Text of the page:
Parliament confirms new electoral system over opposition protests
By Eter Tsotniashvili
Thursday, March 13
Despite opposition protests parliament approved a set of controversial constitutional changes to the electoral system yesterday, by a comfortable margin over the two-thirds majority vote needed.
Under the new system half of the 150 parliamentary seats will be ‘majoritarian’—with one MP elected per district in a first-past-the-post-system—up from the previously planned one-third. The other 75 MPs will be elected proportionally through a country-wide party list.
The opposition protest the change, claiming it will unfairly hand the government a majority in the next parliamentary elections, slated for late May.
“This is an attempt by the authorities to [maintain a majority] illegally, which will cause a civil confrontation in the country,” opposition coalition leader and MP Levan Gachechiladze told his colleagues in parliament on March 11.
The moderate New Rights, entering their fourth day of a hunger strike staged outside the parliamentary speaker’s office, called the decision to change the election system “cynical” in the face of opposition protests at parliament.
Party leader Davit Gamkrelidze said his faction would be ready to accept the system previously meant to be used for the 2008 elections, in which the highest vote-winner in each district would take each of the district’s multiple seats.
“[The old] system is bad, but the new one is worse,” Gamkrelidze said.
The opposition have also upped their criticism of Speaker of Parliament Nino Burjanadze, the top name on the ruling National Movement’s party list for the election and previously praised by all sides as a mediator during political crises.
MP Giga Bukia of the opposition Democratic Front faction said that the Burjanadze has destroyed her credibility as a constructive player by supporting the new electoral system.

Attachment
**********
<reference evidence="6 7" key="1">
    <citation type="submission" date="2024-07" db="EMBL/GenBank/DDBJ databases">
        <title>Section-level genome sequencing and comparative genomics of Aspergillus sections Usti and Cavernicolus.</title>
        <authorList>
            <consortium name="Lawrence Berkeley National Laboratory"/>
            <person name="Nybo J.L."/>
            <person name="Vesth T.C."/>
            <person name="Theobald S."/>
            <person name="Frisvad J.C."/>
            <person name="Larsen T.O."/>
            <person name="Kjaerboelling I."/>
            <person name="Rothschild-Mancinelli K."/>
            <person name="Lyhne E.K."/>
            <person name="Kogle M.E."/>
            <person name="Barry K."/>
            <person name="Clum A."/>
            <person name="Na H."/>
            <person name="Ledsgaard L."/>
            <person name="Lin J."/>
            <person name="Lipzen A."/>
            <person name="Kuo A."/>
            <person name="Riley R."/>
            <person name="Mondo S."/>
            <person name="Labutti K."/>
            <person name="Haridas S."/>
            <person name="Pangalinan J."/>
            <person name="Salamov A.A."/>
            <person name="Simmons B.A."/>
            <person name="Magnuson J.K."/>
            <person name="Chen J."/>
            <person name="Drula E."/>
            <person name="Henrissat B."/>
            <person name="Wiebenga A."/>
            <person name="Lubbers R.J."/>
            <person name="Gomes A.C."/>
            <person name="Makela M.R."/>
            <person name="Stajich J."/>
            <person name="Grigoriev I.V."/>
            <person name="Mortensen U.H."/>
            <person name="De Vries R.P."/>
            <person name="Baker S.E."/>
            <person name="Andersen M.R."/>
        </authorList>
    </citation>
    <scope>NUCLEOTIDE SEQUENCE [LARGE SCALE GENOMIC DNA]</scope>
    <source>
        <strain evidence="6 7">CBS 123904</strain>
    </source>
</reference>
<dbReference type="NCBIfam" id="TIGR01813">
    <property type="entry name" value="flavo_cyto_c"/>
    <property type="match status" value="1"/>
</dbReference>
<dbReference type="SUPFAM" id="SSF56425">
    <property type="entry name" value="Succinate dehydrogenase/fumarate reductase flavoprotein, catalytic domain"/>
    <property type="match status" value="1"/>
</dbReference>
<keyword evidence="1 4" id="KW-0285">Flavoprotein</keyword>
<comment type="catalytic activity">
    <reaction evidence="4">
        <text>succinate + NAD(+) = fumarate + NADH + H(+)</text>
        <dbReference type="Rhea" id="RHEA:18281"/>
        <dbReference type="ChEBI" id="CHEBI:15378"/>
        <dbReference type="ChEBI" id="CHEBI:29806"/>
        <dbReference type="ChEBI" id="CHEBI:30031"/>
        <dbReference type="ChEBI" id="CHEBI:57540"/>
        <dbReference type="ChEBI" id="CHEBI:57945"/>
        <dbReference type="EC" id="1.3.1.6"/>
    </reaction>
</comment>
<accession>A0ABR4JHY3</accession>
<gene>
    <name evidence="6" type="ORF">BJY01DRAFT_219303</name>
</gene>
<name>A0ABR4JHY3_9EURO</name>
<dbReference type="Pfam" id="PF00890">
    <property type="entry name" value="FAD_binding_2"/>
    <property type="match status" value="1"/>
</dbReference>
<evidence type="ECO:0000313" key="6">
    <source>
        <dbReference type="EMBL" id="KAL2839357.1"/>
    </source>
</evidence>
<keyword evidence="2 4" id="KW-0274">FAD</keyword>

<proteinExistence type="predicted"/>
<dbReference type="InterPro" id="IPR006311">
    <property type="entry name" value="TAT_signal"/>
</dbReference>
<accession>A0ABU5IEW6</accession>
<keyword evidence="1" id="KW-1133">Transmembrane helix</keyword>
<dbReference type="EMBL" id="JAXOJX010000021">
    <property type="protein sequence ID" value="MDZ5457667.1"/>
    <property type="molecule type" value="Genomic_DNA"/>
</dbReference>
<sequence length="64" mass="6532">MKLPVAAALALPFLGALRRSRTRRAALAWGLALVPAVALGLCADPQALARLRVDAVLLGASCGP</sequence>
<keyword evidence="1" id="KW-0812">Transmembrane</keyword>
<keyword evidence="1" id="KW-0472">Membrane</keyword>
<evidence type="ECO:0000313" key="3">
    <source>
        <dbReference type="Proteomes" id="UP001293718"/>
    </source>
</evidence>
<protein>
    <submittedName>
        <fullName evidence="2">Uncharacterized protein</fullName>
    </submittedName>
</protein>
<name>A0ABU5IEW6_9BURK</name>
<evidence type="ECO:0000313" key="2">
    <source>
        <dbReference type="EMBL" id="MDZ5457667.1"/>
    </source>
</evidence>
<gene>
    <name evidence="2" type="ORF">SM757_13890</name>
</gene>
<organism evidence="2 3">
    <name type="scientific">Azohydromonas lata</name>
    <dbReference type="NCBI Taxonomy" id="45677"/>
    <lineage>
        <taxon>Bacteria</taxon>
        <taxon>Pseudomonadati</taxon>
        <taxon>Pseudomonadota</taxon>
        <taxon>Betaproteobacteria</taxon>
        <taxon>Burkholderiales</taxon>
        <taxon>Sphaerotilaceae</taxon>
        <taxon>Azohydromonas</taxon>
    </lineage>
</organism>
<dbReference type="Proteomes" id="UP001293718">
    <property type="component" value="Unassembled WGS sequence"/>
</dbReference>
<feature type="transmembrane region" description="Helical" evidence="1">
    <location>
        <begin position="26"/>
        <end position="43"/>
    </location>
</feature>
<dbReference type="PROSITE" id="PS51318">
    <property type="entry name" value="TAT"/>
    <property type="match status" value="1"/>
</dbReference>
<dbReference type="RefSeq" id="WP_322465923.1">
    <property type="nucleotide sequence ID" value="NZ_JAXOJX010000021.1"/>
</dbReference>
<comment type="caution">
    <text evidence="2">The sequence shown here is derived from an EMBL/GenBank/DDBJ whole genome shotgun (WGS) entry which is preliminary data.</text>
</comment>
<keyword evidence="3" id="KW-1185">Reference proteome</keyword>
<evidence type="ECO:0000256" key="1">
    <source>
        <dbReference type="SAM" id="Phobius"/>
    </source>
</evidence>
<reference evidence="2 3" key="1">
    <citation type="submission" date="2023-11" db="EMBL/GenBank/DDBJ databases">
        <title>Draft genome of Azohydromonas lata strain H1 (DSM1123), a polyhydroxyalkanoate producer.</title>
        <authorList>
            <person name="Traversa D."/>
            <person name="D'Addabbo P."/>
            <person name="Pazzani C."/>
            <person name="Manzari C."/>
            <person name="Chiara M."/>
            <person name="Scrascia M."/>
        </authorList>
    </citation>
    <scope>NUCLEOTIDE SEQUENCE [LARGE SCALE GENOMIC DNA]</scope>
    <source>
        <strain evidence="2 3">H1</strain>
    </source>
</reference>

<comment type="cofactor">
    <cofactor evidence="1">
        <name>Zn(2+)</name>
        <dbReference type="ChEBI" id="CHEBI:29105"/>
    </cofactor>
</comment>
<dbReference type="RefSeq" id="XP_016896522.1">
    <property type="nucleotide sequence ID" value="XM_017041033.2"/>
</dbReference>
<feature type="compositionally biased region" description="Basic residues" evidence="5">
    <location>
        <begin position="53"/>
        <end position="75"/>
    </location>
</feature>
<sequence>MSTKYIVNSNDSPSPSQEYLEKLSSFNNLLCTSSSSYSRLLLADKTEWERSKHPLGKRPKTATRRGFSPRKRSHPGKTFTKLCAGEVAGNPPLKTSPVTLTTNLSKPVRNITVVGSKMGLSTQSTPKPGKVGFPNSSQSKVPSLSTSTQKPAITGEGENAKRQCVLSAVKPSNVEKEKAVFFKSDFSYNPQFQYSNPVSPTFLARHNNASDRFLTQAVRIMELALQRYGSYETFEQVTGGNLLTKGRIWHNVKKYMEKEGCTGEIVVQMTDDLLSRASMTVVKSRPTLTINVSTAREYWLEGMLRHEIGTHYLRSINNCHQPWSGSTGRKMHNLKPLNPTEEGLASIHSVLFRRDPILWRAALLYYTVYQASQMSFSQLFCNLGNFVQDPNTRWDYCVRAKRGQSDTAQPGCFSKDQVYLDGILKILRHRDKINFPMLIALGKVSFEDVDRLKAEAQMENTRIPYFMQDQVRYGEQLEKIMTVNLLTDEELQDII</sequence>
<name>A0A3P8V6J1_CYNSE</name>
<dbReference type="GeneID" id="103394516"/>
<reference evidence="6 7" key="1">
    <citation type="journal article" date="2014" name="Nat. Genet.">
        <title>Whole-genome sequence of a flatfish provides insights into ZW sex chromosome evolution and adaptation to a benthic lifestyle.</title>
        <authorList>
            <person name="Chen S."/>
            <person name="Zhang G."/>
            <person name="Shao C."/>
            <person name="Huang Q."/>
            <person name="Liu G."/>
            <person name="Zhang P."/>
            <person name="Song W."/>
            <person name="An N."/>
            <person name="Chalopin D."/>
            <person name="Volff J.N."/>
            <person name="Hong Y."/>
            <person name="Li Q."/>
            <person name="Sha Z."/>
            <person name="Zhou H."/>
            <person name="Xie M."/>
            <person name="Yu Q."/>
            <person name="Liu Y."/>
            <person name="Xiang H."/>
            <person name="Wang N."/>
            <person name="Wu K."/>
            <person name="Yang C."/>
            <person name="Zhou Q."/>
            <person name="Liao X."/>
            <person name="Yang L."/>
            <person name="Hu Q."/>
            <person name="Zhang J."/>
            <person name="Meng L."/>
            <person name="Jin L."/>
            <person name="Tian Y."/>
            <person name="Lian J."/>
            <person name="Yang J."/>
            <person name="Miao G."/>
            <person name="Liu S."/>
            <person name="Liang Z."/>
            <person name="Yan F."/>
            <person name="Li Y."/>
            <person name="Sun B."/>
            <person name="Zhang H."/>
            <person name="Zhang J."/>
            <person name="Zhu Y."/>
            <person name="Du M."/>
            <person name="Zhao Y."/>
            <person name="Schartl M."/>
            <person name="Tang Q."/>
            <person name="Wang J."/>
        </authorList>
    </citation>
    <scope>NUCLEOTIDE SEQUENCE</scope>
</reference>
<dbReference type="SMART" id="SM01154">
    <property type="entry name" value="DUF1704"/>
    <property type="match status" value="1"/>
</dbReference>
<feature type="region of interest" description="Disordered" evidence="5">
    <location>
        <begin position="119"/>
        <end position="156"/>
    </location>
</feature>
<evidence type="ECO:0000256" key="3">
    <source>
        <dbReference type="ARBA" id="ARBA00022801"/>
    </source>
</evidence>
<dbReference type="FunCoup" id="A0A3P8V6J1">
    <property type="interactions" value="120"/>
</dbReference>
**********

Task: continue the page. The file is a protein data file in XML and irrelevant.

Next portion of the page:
“All your promises turned out to be false,” he said yesterday. “You are voting for a big mess, and you will be responsible for the events that happen.”
Burjanadze hit back, saying she has promoted a dialogue.
“I was very constructive and have always supported a dialogue between the two sides. But being constructive does not mean that we will behave as the opposition wants. The more you insult me the more inflexible I will be,” Burjanadze said.
On March 11 President Mikheil Saakashvili also defended the amendments.
“I think everyone should understand that this [majoritarian] system is quite legal. If any of the party thinks that as a result of this new system they will appear in bad conditions or, on the contrary, in better condition, I can say that it is not enough reason to appeal to people for overthrowing the government,” Saakashvili said.
However, around 40 opposition members and supporters continued their hunger strike outside parliament yesterday.
Giorgi Khurua and Giorgi Mestumrishvili of the opposition Freedom Party said they will continue the hunger strike while they have enough energy, although Khurua said they may stop drinking water too in the next few days.
“There was a dialogue with the authorities and we thought they would meet our demands but it seems they don’t hear us. That’s why we’ve taken the most radical step and started a hunger strike,” Khurua told the Messneger, adding that their main goal is to “make the country more democratic.”
Another young hunger striker, Giorgi Mestumrishvili, who claims he was a political prisoner for his participation in the November protests, said that while his family does not support him, he intends to continue the hunger strike.
“Today my friends are illegally arrested, tomorrow my relatives will be killed, the human rights violations that are happening here—I don’t want them,” Mestvirishvili said.
An emergency services spokeswoman confirmed yesterday that two hunger strikers have so far been taken for medical attention.